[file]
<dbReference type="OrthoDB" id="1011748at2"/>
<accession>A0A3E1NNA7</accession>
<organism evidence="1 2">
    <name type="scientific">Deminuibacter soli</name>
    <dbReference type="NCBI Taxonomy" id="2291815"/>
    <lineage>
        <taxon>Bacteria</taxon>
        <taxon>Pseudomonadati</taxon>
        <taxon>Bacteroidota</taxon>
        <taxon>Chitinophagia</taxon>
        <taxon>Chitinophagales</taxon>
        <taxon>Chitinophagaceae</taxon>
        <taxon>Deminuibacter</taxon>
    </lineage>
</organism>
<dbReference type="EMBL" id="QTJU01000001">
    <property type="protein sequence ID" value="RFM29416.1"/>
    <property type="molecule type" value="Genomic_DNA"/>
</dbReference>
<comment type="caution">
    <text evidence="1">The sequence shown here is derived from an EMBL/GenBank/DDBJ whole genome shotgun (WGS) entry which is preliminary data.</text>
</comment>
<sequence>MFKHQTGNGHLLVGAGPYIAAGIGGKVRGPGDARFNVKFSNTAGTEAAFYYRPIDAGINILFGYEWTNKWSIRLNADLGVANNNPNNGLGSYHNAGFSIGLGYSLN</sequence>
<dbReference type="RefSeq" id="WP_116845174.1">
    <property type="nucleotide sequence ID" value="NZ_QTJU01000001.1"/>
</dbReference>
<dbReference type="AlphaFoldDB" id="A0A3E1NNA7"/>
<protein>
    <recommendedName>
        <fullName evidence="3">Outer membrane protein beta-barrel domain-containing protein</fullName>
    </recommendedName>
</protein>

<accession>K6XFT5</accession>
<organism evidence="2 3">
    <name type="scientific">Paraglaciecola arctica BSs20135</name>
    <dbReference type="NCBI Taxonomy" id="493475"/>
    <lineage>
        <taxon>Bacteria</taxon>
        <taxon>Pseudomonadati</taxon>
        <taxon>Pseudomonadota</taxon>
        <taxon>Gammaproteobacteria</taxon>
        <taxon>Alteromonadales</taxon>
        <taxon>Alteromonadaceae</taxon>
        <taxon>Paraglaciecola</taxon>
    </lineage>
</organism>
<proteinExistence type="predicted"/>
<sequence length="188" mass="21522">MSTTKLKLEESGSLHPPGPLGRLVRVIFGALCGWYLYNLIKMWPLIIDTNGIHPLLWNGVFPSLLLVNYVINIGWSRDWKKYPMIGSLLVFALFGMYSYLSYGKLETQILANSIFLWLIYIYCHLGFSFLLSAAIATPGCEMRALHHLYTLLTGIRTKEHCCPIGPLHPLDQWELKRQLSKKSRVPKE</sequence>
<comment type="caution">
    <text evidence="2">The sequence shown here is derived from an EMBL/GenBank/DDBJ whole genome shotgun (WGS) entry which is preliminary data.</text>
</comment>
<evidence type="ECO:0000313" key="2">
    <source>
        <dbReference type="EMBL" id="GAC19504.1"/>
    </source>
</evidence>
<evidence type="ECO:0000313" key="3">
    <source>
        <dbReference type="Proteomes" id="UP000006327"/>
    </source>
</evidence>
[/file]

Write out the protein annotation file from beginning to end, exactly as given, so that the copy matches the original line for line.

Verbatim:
<dbReference type="OrthoDB" id="1011748at2"/>
<accession>A0A3E1NNA7</accession>
<organism evidence="1 2">
    <name type="scientific">Deminuibacter soli</name>
    <dbReference type="NCBI Taxonomy" id="2291815"/>
    <lineage>
        <taxon>Bacteria</taxon>
        <taxon>Pseudomonadati</taxon>
        <taxon>Bacteroidota</taxon>
        <taxon>Chitinophagia</taxon>
        <taxon>Chitinophagales</taxon>
        <taxon>Chitinophagaceae</taxon>
        <taxon>Deminuibacter</taxon>
    </lineage>
</organism>
<dbReference type="EMBL" id="QTJU01000001">
    <property type="protein sequence ID" value="RFM29416.1"/>
    <property type="molecule type" value="Genomic_DNA"/>
</dbReference>
<comment type="caution">
    <text evidence="1">The sequence shown here is derived from an EMBL/GenBank/DDBJ whole genome shotgun (WGS) entry which is preliminary data.</text>
</comment>
<sequence>MFKHQTGNGHLLVGAGPYIAAGIGGKVRGPGDARFNVKFSNTAGTEAAFYYRPIDAGINILFGYEWTNKWSIRLNADLGVANNNPNNGLGSYHNAGFSIGLGYSLN</sequence>
<dbReference type="RefSeq" id="WP_116845174.1">
    <property type="nucleotide sequence ID" value="NZ_QTJU01000001.1"/>
</dbReference>
<dbReference type="AlphaFoldDB" id="A0A3E1NNA7"/>
<protein>
    <recommendedName>
        <fullName evidence="3">Outer membrane protein beta-barrel domain-containing protein</fullName>
    </recommendedName>
</protein>

<accession>K6XFT5</accession>
<organism evidence="2 3">
    <name type="scientific">Paraglaciecola arctica BSs20135</name>
    <dbReference type="NCBI Taxonomy" id="493475"/>
    <lineage>
        <taxon>Bacteria</taxon>
        <taxon>Pseudomonadati</taxon>
        <taxon>Pseudomonadota</taxon>
        <taxon>Gammaproteobacteria</taxon>
        <taxon>Alteromonadales</taxon>
        <taxon>Alteromonadaceae</taxon>
        <taxon>Paraglaciecola</taxon>
    </lineage>
</organism>
<proteinExistence type="predicted"/>
<sequence length="188" mass="21522">MSTTKLKLEESGSLHPPGPLGRLVRVIFGALCGWYLYNLIKMWPLIIDTNGIHPLLWNGVFPSLLLVNYVINIGWSRDWKKYPMIGSLLVFALFGMYSYLSYGKLETQILANSIFLWLIYIYCHLGFSFLLSAAIATPGCEMRALHHLYTLLTGIRTKEHCCPIGPLHPLDQWELKRQLSKKSRVPKE</sequence>
<comment type="caution">
    <text evidence="2">The sequence shown here is derived from an EMBL/GenBank/DDBJ whole genome shotgun (WGS) entry which is preliminary data.</text>
</comment>
<evidence type="ECO:0000313" key="2">
    <source>
        <dbReference type="EMBL" id="GAC19504.1"/>
    </source>
</evidence>
<evidence type="ECO:0000313" key="3">
    <source>
        <dbReference type="Proteomes" id="UP000006327"/>
    </source>
</evidence>